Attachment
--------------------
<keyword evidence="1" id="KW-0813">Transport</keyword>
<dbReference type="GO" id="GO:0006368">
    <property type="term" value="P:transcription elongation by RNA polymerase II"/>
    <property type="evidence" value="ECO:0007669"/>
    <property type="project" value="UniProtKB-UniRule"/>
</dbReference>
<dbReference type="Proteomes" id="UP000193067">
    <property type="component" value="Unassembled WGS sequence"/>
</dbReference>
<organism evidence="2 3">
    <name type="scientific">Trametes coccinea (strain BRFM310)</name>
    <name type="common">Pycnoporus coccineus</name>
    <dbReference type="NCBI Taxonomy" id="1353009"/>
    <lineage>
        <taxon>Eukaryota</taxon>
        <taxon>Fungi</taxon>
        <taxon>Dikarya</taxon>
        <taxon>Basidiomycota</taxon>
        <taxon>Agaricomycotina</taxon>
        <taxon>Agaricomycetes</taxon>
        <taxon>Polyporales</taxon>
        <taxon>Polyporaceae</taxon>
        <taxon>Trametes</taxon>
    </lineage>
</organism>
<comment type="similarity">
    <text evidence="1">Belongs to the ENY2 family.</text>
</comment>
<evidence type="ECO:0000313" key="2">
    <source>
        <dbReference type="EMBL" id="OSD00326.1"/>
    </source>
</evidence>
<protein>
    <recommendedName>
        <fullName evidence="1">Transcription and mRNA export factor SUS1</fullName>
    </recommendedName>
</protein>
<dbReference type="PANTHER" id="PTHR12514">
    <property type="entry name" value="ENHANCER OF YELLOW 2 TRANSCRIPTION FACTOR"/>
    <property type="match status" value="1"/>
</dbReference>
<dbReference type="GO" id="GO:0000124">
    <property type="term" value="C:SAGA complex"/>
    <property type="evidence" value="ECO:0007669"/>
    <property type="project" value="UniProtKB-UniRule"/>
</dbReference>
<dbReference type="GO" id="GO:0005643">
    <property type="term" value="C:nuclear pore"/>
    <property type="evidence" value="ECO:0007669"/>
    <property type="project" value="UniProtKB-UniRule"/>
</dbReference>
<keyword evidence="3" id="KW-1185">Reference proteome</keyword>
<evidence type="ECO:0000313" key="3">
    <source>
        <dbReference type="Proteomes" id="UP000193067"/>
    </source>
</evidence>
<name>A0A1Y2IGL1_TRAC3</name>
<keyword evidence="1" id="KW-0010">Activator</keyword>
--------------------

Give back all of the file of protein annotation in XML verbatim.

<keyword evidence="1" id="KW-0813">Transport</keyword>
<dbReference type="GO" id="GO:0006368">
    <property type="term" value="P:transcription elongation by RNA polymerase II"/>
    <property type="evidence" value="ECO:0007669"/>
    <property type="project" value="UniProtKB-UniRule"/>
</dbReference>
<dbReference type="Proteomes" id="UP000193067">
    <property type="component" value="Unassembled WGS sequence"/>
</dbReference>
<organism evidence="2 3">
    <name type="scientific">Trametes coccinea (strain BRFM310)</name>
    <name type="common">Pycnoporus coccineus</name>
    <dbReference type="NCBI Taxonomy" id="1353009"/>
    <lineage>
        <taxon>Eukaryota</taxon>
        <taxon>Fungi</taxon>
        <taxon>Dikarya</taxon>
        <taxon>Basidiomycota</taxon>
        <taxon>Agaricomycotina</taxon>
        <taxon>Agaricomycetes</taxon>
        <taxon>Polyporales</taxon>
        <taxon>Polyporaceae</taxon>
        <taxon>Trametes</taxon>
    </lineage>
</organism>
<comment type="similarity">
    <text evidence="1">Belongs to the ENY2 family.</text>
</comment>
<evidence type="ECO:0000313" key="2">
    <source>
        <dbReference type="EMBL" id="OSD00326.1"/>
    </source>
</evidence>
<protein>
    <recommendedName>
        <fullName evidence="1">Transcription and mRNA export factor SUS1</fullName>
    </recommendedName>
</protein>
<dbReference type="PANTHER" id="PTHR12514">
    <property type="entry name" value="ENHANCER OF YELLOW 2 TRANSCRIPTION FACTOR"/>
    <property type="match status" value="1"/>
</dbReference>
<dbReference type="GO" id="GO:0000124">
    <property type="term" value="C:SAGA complex"/>
    <property type="evidence" value="ECO:0007669"/>
    <property type="project" value="UniProtKB-UniRule"/>
</dbReference>
<dbReference type="GO" id="GO:0005643">
    <property type="term" value="C:nuclear pore"/>
    <property type="evidence" value="ECO:0007669"/>
    <property type="project" value="UniProtKB-UniRule"/>
</dbReference>
<keyword evidence="3" id="KW-1185">Reference proteome</keyword>
<evidence type="ECO:0000313" key="3">
    <source>
        <dbReference type="Proteomes" id="UP000193067"/>
    </source>
</evidence>
<name>A0A1Y2IGL1_TRAC3</name>
<keyword evidence="1" id="KW-0010">Activator</keyword>